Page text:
Thursday, October 30, 2014

Cato's Principled Leader vs. A Real Principled Leader

By Chris Rossini

Remember "libertarian" Cato Institute's Principled Leader?

Well, yesterday, Christie had to deal with a lone heckler. Here's how The Boss responded to him:
“I’ve been here when the cameras aren’t here, buddy, and done the work. I'm glad you had your day to show off, but we're the ones who are here to actually do the work,” Christie said. "So listen, you want to have the conversation later, I’m happy to have it, buddy. But until that time, sit down and shut up.”
The Cato Institute really hitched its wagon to a star.

Let's now contemplate another leader, but not one who heads up a violent gang. This person was (and remains) a champion of peace and liberty. He had to put up with thousands of hecklers at one time while on the debate stage. Even the debate moderators were against him.

You know the leader I'm referring to right?

Cato's leader couldn't handle a single heckler without blowing his top.

Ron Paul handled a never-ending barrage of slings and arrows. And he continues to confront them today like a Saint.

That's the "power of principled leadership'".


  1. Good article, Rossini!! And good reminder. It was Ron Pauls' message and truth that fired liberty-loving individuals up around the world. But it was his courageous composure during the heckling and the moderators' short shrift that said this truth-telling hero gave us the courage. It's Ron's great bravery, standing visibly against so many enemies to peace and prosperity, that gave so many the courage not only to adopt a minarchist or stateless position but to illustrate how productive folks are the true leaders. Great point here, "Ron Paul handled a never-ending barrage of slings and arrows. And he continues to confront them today like a Saint."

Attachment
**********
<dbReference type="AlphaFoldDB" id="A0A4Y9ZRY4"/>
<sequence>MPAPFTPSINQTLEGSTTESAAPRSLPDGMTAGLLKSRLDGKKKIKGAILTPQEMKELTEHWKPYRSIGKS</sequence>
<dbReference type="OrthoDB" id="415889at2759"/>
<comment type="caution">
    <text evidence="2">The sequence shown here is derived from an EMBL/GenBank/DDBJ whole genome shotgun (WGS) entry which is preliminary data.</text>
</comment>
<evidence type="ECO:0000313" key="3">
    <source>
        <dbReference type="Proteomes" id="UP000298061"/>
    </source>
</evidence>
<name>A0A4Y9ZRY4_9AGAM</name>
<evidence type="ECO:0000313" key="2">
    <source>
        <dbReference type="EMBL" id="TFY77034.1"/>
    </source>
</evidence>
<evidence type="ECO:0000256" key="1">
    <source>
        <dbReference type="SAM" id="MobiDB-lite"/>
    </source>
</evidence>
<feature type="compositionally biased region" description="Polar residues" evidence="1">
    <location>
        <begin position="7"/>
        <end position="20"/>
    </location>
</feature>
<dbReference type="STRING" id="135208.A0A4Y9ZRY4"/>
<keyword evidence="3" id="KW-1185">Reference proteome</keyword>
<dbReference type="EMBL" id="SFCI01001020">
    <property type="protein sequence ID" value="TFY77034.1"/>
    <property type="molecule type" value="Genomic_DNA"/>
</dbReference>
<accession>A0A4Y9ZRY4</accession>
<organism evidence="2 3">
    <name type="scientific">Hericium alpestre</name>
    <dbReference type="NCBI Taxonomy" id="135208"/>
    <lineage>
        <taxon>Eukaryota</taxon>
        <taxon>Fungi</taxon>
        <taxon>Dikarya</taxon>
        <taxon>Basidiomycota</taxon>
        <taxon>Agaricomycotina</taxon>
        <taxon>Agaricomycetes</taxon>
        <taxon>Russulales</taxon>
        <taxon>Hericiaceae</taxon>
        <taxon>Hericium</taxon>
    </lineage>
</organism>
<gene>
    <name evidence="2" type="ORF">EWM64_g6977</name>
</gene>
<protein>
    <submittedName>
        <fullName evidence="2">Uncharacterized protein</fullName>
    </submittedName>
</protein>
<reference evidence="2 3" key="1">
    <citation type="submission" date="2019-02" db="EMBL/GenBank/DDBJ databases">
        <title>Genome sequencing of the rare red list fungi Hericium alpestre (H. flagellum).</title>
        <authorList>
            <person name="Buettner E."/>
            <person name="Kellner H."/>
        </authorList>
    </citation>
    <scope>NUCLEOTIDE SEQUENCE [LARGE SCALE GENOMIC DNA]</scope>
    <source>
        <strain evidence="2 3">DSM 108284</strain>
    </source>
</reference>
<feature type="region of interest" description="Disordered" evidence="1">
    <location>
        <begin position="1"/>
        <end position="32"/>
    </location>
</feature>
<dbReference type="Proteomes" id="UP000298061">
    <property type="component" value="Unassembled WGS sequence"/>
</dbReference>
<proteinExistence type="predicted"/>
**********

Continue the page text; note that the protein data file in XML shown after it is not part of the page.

2. Great write up Chris.

    Though I've abandoned the idea of making change via government(and even holding the concept of gov't valid), I still look at Ron Paul as a role model in many other ways, especially concerning how to interact with people that hold views not only opposite of my own, but views that I find distasteful.

    I have much work to do on this front, especially in terms of remaining gentlemanly at times when interacting with people whom I disagree when they are being disagreeable, but it's good to get the reminder of how to win people over by being gracious like Ron Paul.

    I know of people drawn to Ron Paul not over his intellectual arguments, but because of his calm under pressure(most of the time) and gracious attitude towards those who do not deserve it.(in my mind, that might be part of my own deficiency)

    I will continue to try to improve myself in that regard using Ron Paul as a model and your write up is a great reminder of Ron Paul's ability to lead people intellectually.